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Compensation claims more victims as men abandon their families

HOIMA: It has been a year since Evelyn Mwambe saw or heard from her husband. The 37-year old mother of two was married to Lawrence Ocowun for eight years until December last year when the couple’s fortunes turned, albeit in different directions.

Evelyn Mwambe at her father's home. (Photo: F.Mugerwa)

Evelyn Mwambe at her father’s home. (Photo: F.Mugerwa)

As part of the 7118 people living on the 29 square kilometres of land that the government parcelled out for its planned crude oil refinery, they were entitled to compensation for their land and property in Kyapuloni village, Buseruka sub-county.

The family owned seven acres of land on which they had planted cassava, beans, maize and built a semi-permanent house.

But when their turn to be compensated came, Ocowun picked the money and never reported the windfall.

“My husband secretly signed for compensation without my consent,” Mwambe, who has since relocated to her parents’ home in the neighbouring Nyamasoga village, told Oil in Uganda.

Although she is not certain of the amount of money her husband received, Mwambe said she got suspicious when he went on a spending spree, purchasing a new motor cycle and a boat engine. He also started trading in fish which he would buy at various landing sites on Lake Albert and transport it across the Lake to Panyimur market in Nebbi district for sale.

“My mother-in-law told me that Ocowun told her he had started purchasing assets to prepare a new life after he got compensation. She warned me that I should demand for my share but whenever I would talk about compensation, my husband would tell me not to worry and I would keep quiet,” Mwambe narrated.

One evening, recounts Mwambe, her husband bid her farewell claiming that he had gone to socialize with his friends at Nyamasoga trading centre and that was the last time she ever saw him.

Dashed dreams

According to Mwambe, the couple had planned to build a permanent home with the compensation money and start a business to support them to educate their two children.

She said prior to the compensation, her husband was a loving and caring man.

She now survives by selling charcoal, hardly saving enough to feed her children. Although the government has not officially claimed her land, she stopped cultivating on it because residents were warned against planting crops since they would be relocated soon.

It appears that Mwambe will soon be homeless as well. Her ninety-year old father is expecting to be paid his compensation soon but he has not catered for her in his plans.

“That daughter of mine is an adult. She got married, produced children and left this home,” he said. “Am hosting her here temporarily but when I get compensation, I will relocate from this area and start a new life elsewhere. I will not allow her to follow me.”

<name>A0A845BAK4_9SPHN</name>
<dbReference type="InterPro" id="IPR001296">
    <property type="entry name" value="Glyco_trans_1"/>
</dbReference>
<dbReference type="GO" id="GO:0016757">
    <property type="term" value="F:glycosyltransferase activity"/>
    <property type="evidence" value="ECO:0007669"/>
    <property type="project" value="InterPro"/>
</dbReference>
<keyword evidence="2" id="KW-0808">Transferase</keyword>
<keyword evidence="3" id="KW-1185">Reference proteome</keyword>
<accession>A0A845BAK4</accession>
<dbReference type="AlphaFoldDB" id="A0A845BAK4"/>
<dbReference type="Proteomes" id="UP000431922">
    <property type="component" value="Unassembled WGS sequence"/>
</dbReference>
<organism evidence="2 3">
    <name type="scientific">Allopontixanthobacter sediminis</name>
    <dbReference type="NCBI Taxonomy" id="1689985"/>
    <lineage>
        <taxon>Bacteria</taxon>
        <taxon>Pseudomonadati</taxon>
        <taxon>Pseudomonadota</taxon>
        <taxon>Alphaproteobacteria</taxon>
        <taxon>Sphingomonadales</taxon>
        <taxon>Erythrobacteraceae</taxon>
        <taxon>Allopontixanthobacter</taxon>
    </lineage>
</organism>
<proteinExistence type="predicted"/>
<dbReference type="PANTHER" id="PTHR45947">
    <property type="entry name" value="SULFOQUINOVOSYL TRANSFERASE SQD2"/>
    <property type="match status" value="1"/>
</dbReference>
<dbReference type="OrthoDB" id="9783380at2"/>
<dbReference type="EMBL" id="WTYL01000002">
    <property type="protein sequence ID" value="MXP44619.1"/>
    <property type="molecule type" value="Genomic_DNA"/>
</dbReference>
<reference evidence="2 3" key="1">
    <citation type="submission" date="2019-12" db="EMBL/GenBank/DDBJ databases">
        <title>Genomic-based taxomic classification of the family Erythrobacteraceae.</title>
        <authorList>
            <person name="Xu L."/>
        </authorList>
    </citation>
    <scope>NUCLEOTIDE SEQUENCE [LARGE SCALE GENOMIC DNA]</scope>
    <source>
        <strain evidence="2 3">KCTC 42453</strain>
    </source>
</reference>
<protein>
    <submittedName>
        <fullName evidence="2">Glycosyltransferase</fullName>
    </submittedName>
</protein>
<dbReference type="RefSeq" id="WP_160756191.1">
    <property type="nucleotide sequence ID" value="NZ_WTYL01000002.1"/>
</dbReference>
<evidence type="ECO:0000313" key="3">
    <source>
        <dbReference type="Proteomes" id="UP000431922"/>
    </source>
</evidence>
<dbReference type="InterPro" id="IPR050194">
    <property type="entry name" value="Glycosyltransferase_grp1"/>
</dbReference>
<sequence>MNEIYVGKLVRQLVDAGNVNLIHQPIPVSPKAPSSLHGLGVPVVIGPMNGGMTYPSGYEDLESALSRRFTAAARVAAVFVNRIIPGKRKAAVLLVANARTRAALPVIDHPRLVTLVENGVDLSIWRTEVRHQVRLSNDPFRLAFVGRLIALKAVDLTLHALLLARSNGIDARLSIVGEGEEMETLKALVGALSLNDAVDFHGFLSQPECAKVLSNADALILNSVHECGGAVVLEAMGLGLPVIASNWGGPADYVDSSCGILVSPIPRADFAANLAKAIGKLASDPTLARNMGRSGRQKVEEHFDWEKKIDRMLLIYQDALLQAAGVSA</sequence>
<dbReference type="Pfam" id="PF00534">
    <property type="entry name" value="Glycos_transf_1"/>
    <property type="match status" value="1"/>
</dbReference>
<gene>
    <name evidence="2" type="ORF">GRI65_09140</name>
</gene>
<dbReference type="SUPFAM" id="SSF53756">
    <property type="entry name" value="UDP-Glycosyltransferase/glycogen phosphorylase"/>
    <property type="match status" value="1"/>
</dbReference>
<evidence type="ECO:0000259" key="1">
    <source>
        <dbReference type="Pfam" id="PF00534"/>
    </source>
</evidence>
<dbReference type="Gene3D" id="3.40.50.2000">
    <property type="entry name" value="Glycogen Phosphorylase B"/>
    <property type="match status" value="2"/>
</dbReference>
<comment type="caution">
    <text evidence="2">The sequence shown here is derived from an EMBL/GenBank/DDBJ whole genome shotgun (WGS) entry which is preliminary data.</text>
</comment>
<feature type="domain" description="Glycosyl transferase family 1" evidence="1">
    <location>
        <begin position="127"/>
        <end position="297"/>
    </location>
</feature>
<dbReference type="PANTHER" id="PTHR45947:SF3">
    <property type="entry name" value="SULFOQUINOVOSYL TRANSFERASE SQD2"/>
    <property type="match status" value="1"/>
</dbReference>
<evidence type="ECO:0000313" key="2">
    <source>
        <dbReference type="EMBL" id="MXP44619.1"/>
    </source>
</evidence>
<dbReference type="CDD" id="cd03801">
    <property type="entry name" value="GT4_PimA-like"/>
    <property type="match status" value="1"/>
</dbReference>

Birds of a feather

Oil in Uganda came across another woman in Nyamasoga village who also ‘lost’ her husband in similar circumstances in February this year.

36-year old Rogelin Pachudaga had been traditionally married to Ajarova Adoki for five years until the compensation money abruptly ended their union.

Rogelin Pachudaga with her children. (Photo: F. Mugerwa)

Rogelin Pachudaga with her children. (Photo: F. Mugerwa)

According to Pachudaga, her husband signed for the money when she was away in Mulago Hospital tending to their sick daughter. The couple owned a three-acre piece of land.

“I did not get an opportunity to co-sign for compensation. They even did not disclose to me how much our family was entitled to receive,” she said tearfully.

She added that she has heard that her husband lives in Masindi district where he has married another woman.

Pachudaga told Oil in Uganda that she feels betrayed by her husband’s actions but is even more worried about her daughter’s health that requires her to be reviewed by doctors in Kampala periodically.

She has already missed some scheduled medical appointments due to lack of money for transport.

Isolated cases

According to the Refinery Communication Officer in the Petroleum Exploration and Production Department (PEPD), Bashir Hangi,  such cases are few and the affected women have not officially reported their complaints to the government.

“Those are isolated cases and they are regrettable but issues of family abandonment have not started today and they are not only in the proposed refinery area,” he said.

Mr. Hangi said government will take a decision depending on the facts the women will present while filing their complaint.

The Hoima Police Officer in charge of the Child and Family Protection Unit also told Oil in Uganda that police will track the men down if a case is opened against them and they could be charged with family neglect.

Civil society activists have continuously urged government to protect the interests of women in the compensation process. Several families in Hoima have been broken up by the compensation money, in most cases because men refused to involve their wives in managing the funds.

Report by our Hoima Correspondent